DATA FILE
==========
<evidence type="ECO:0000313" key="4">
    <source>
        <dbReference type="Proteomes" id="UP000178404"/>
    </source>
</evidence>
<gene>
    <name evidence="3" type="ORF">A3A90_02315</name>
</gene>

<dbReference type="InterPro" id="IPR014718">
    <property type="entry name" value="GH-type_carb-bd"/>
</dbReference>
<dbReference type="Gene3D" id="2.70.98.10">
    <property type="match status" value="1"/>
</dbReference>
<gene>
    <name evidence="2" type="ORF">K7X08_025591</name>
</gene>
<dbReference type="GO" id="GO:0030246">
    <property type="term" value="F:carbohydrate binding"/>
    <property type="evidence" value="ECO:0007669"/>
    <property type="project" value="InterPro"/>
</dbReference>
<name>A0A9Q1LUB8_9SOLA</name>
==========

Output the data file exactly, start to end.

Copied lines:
<evidence type="ECO:0000313" key="4">
    <source>
        <dbReference type="Proteomes" id="UP000178404"/>
    </source>
</evidence>
<gene>
    <name evidence="3" type="ORF">A3A90_02315</name>
</gene>

<dbReference type="InterPro" id="IPR014718">
    <property type="entry name" value="GH-type_carb-bd"/>
</dbReference>
<dbReference type="Gene3D" id="2.70.98.10">
    <property type="match status" value="1"/>
</dbReference>
<gene>
    <name evidence="2" type="ORF">K7X08_025591</name>
</gene>
<dbReference type="GO" id="GO:0030246">
    <property type="term" value="F:carbohydrate binding"/>
    <property type="evidence" value="ECO:0007669"/>
    <property type="project" value="InterPro"/>
</dbReference>
<name>A0A9Q1LUB8_9SOLA</name>